A Worker is anyone who carries out work for the University. A worker includes staff, volunteers, contractor, students and visitors at the University.



  1. This is the University procedure for approving, purchasing, installing, using, and maintaining fume exhaust systems. A fume exhaust system is any system with a capturing hood, duct, fan and exhaust outlet that removes hazardous or harmful gases, vapours, mists, dusts and other aerosols from a work environment, store or apparatus to reduce potential hazards such as accumulating explosive gases.
  2. The University has classified fume exhaust systems according to Australian Standards (AS)/ New Zealand Standards (NZS) 2243.8:2014.Refer to Table 1.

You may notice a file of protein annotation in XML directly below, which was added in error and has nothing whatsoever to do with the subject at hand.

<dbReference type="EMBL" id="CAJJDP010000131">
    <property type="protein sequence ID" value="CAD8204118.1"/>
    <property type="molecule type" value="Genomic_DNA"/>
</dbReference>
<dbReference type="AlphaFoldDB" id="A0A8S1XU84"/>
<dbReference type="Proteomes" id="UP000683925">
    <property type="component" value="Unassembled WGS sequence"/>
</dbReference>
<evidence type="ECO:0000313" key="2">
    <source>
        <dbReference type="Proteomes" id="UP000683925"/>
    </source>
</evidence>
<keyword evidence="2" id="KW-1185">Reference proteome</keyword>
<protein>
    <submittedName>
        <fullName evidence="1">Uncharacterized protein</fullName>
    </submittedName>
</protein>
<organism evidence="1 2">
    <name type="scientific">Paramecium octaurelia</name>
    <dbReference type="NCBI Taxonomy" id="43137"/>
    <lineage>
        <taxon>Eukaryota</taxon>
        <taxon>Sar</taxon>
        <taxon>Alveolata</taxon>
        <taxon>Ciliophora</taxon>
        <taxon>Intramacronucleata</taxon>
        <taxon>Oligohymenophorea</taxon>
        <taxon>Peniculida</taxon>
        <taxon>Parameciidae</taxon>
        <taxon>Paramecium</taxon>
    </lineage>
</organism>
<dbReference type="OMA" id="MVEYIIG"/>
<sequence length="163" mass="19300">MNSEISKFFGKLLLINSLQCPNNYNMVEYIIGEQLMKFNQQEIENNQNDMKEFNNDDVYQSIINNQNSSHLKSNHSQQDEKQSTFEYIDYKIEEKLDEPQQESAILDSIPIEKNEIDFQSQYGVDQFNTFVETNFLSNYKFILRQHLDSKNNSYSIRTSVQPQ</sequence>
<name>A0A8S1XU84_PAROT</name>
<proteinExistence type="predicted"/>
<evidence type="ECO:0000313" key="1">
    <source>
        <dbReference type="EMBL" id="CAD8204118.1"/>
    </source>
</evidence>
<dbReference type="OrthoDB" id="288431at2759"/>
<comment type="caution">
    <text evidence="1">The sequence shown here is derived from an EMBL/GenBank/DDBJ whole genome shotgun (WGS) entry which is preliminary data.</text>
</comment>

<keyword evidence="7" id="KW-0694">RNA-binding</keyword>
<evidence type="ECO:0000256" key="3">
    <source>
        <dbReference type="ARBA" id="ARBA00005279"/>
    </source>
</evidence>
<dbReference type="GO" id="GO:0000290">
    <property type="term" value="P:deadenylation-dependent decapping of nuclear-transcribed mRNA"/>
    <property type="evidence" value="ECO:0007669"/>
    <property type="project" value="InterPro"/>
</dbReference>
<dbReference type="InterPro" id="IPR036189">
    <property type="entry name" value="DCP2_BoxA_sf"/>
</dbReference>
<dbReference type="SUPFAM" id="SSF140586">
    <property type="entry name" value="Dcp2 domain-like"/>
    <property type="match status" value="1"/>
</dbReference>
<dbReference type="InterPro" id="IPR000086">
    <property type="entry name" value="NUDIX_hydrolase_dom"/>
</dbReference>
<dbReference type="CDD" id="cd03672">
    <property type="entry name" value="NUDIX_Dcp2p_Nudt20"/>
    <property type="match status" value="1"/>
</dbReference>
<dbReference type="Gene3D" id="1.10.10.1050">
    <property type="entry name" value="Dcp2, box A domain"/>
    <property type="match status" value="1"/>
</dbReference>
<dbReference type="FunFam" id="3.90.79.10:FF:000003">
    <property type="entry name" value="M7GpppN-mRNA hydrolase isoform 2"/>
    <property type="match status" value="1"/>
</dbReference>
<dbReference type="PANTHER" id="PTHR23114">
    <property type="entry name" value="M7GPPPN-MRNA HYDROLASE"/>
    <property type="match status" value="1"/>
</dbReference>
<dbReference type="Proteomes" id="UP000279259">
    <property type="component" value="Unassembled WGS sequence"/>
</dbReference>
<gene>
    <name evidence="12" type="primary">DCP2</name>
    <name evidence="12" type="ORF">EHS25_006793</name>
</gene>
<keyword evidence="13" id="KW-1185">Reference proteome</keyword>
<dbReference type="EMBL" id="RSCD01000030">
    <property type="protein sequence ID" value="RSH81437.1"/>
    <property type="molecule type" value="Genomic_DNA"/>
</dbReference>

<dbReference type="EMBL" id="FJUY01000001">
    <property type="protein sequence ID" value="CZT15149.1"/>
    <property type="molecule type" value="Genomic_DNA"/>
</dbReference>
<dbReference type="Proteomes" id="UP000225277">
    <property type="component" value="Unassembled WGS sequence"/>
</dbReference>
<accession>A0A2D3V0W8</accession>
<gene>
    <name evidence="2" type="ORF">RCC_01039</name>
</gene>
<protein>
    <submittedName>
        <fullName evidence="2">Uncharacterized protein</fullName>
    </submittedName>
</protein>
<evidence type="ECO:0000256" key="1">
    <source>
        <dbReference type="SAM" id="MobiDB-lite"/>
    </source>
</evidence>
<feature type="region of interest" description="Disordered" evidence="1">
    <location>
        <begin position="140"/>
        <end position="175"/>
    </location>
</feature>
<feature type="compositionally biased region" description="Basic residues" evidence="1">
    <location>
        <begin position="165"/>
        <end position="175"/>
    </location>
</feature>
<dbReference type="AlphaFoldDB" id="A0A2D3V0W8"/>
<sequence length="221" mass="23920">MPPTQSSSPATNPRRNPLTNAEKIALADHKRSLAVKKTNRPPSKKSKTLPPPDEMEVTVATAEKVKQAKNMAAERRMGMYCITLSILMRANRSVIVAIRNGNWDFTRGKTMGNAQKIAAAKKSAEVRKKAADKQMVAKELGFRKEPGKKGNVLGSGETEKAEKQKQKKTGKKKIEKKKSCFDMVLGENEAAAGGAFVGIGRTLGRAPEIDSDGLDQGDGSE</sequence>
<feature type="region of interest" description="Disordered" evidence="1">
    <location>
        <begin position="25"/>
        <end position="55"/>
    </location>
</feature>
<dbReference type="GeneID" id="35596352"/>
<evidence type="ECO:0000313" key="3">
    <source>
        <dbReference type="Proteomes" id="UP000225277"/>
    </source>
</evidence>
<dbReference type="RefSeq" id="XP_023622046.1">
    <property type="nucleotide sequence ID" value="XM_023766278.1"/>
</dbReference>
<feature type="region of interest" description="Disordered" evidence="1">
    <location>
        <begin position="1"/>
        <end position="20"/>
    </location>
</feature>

Emergency information

  1. Direct emergency queries should be made to the local area management then Work Environment Group (WEG), HR Division (x52193). Local area management is responsible for coordinating any Emergency Services response. After-hours, contact ANU Security (x52249).


  1. Workers are responsible for using the correct type of fume cupboard for the work, process, or activity they wish to undertake.
    For direct enquiries on the suitability of the system contact the Building Safety Officer, Work Health Safety (WHS) Committee or the WHS Officer;
  • operating the system safely as with manufacturer’s requirements, refer to The safe use of fume cupboard guideline;
  • designing and setting up their laboratory experiment to ensure they minimise any hazardous emissions and that any release occurs in a controlled manner;
  • cleaning the workspace before any maintenance;
  • updating the logbook;
  • reporting any faults or incidents;
  • regularly checking for laboratory standards; and
  • lowering the sash when not working at the fume cupboard.